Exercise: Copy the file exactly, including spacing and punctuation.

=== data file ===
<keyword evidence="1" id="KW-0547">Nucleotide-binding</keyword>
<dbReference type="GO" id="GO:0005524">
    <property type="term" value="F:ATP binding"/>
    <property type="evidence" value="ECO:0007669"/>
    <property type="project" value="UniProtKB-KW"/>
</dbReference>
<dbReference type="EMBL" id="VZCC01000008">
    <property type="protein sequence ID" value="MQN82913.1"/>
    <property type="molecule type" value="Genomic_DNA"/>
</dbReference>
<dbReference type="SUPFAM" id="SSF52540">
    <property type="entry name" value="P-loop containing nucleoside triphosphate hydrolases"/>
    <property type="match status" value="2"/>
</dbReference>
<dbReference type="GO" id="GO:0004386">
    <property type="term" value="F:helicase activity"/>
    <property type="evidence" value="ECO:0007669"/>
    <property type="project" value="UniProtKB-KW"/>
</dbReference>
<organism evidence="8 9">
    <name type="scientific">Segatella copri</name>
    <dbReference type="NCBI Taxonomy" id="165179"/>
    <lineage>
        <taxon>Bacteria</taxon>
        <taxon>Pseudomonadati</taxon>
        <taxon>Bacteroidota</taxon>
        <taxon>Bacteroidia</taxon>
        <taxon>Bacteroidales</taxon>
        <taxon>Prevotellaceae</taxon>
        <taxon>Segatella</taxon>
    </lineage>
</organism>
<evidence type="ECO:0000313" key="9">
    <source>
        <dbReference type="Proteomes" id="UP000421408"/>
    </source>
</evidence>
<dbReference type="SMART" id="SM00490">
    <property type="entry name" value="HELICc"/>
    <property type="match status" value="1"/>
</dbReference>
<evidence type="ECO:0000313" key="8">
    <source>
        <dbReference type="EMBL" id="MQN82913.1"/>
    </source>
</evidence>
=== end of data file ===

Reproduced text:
<keyword evidence="1" id="KW-0547">Nucleotide-binding</keyword>
<dbReference type="GO" id="GO:0005524">
    <property type="term" value="F:ATP binding"/>
    <property type="evidence" value="ECO:0007669"/>
    <property type="project" value="UniProtKB-KW"/>
</dbReference>
<dbReference type="EMBL" id="VZCC01000008">
    <property type="protein sequence ID" value="MQN82913.1"/>
    <property type="molecule type" value="Genomic_DNA"/>
</dbReference>
<dbReference type="SUPFAM" id="SSF52540">
    <property type="entry name" value="P-loop containing nucleoside triphosphate hydrolases"/>
    <property type="match status" value="2"/>
</dbReference>
<dbReference type="GO" id="GO:0004386">
    <property type="term" value="F:helicase activity"/>
    <property type="evidence" value="ECO:0007669"/>
    <property type="project" value="UniProtKB-KW"/>
</dbReference>
<organism evidence="8 9">
    <name type="scientific">Segatella copri</name>
    <dbReference type="NCBI Taxonomy" id="165179"/>
    <lineage>
        <taxon>Bacteria</taxon>
        <taxon>Pseudomonadati</taxon>
        <taxon>Bacteroidota</taxon>
        <taxon>Bacteroidia</taxon>
        <taxon>Bacteroidales</taxon>
        <taxon>Prevotellaceae</taxon>
        <taxon>Segatella</taxon>
    </lineage>
</organism>
<evidence type="ECO:0000313" key="9">
    <source>
        <dbReference type="Proteomes" id="UP000421408"/>
    </source>
</evidence>
<dbReference type="SMART" id="SM00490">
    <property type="entry name" value="HELICc"/>
    <property type="match status" value="1"/>
</dbReference>
<evidence type="ECO:0000313" key="8">
    <source>
        <dbReference type="EMBL" id="MQN82913.1"/>
    </source>
</evidence>